After a dismal showing on Super Tuesday earlier this week, Senator Elizabeth Warren, one of the last female candidates, officially ended her bid to become the Democrat nominee for president. It was a somewhat surprising end to what had once been a popular candidacy. Feminists, progressives and abortion activists are mourning the loss, blame sexism and lament that there will never be a female candidate for president. They’re wrong.

In a press conference outside her home after withdrawing from the race, Warren said, “Gender in this race? That is the trap question. If you say, ‘Yeah there was sexism,’ everyone says ‘Whiner!’ If you say no, about a bazillion women say, ‘What planet do you live on?’” 

Other prominent progressives seemed to agree.

Cecile Richards, former president of Planned Parenthood, tweeted, “Elizabeth Warren ran a dynamic, hopeful campaign centered around smart policy solutions to make this country work for everyone. I know this is just the beginning for her, her team, and the millions of women and girls she inspired with her run. We started this journey with 5 women candidates and now are down to 1. I know many women may feel discouraged in this moment, but never doubt that whatever happens next, there are so many places to look for hope. Let’s start with each other.” 

Brittany Packnett Cunningham, a MSNBC contributor and pro-abortion activist, tweeted, “I really hope that we’ll see gender no longer be a punishment for qualified, intelligent women with strong values who might dare want to lead. It happened a lot this cycle. A hurdle I believe we can overcome: but we need men to say the quiet part out loud and do their part, too.” 

Warren continued her pity party with an appearance on the Rachel Maddow Show on MSNBC where the host portrayed the future of a female president as far out of reach. “You leaving the race feels different. If Hillary Clinton can’t win when she gets the nomination and you can’t get the nomination and neither can Kamala Harris, and neither can Amy Klobuchar, and neither can Kirsten Gillibrand. I mean, I think part of what’s going on today is women around the country are like, ‘OK, honestly! If it’s not going to be any of them, let’s get real Is it just that it can’t be any woman ever?’ Are we just going to run, you know, white men in their late 70s against each other, both parties and that’s all we can agree to do?”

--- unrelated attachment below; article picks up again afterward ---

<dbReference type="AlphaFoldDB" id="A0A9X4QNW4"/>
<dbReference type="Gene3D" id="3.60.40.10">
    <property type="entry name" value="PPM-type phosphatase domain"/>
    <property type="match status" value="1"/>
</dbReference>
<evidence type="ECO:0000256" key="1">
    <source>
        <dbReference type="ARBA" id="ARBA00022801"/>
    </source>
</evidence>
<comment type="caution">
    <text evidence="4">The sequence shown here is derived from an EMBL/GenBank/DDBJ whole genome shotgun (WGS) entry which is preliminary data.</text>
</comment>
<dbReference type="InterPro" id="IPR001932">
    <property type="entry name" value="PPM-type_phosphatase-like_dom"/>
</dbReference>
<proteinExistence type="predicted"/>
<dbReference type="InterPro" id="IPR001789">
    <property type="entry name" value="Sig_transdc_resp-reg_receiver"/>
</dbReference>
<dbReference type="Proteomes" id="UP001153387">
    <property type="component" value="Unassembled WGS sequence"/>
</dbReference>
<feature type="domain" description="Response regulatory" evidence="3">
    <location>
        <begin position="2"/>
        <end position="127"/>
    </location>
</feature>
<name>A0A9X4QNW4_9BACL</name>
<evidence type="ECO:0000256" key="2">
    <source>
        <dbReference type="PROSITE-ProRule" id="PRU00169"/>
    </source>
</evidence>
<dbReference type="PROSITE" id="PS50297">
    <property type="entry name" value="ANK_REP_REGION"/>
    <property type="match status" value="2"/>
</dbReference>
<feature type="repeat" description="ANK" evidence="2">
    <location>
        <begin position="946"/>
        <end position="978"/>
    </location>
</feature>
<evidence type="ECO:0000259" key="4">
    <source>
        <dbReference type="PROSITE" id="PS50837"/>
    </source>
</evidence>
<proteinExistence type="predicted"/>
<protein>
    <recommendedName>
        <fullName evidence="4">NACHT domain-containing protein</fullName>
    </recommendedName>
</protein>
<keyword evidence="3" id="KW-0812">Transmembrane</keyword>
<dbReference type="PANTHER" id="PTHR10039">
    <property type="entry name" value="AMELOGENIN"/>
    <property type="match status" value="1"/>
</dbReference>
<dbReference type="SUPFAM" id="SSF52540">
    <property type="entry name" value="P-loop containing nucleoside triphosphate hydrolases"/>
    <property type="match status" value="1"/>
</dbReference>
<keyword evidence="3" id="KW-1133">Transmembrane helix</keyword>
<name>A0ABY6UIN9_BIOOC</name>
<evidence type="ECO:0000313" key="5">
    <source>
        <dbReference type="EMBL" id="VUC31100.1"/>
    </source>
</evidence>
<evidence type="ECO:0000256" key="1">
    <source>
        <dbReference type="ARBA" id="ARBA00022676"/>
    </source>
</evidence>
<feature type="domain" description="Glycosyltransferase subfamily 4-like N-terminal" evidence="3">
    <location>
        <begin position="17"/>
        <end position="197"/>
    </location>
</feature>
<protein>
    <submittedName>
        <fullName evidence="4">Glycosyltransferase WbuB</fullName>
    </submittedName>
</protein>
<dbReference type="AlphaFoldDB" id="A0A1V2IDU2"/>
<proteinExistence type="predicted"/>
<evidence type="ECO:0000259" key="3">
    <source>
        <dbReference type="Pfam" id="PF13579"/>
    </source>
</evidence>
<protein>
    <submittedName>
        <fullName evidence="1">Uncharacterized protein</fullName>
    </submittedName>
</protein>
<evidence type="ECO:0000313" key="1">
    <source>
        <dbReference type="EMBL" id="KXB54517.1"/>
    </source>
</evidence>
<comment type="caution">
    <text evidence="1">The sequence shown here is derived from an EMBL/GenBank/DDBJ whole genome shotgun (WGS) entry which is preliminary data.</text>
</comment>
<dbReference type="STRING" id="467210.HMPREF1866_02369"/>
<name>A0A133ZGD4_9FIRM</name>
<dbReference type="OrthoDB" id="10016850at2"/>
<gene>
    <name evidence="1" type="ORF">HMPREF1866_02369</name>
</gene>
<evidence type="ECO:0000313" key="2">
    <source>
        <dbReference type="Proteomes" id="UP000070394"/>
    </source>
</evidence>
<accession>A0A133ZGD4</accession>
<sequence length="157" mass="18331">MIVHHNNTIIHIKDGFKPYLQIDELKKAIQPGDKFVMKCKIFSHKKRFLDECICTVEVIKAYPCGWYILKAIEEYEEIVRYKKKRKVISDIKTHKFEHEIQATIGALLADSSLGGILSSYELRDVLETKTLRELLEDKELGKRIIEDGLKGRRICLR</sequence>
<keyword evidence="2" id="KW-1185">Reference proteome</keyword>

Maddow went on to say, “I think there’s a feeling that your campaign ending is very specific to you and it also feels a little bit like a death knell in terms of the prospects of having a woman president in our lifetimes.” 

This idea that sexism is the reason Elizabeth Warren didn’t get the nomination and Hillary Clinton didn’t become president is a bit ridiculous. Honestly, the women just were not good candidates.

Elizabeth Warren was known for her radical rhetoric, inconsistent answers to certain policy questions and her disastrous attempts to prove her supposed Native American heritage. Hillary Clinton had decades of baggage and bad decisions as First Lady, Senator and Secretary of State, like her use of an unsecured personal email server while serving as the nation’s top diplomat and failure to properly respond to the Benghazi situation, which made her candidacy difficult if not impossible.

There’s also this idea on the Left that a person’s merits for a position reside with their gender. As a woman, I’m even told that it is my obligation to support female candidates and abortion rights to show solidarity, but that isn’t how anyone should vote. It should be about the qualifications of the candidate and their ability to lead the country that must define voting decisions, not their sex.

Personally, I strongly believe that in my lifetime there will be a female President of the United States. Nikki Haley would be a tremendous presidential candidate. I would vote for either of them because of their qualifications, not because of some superficial qualification like sex. To elect them for any other reason is both a disservice to my gender and the country.


Photo by Gage Skidmore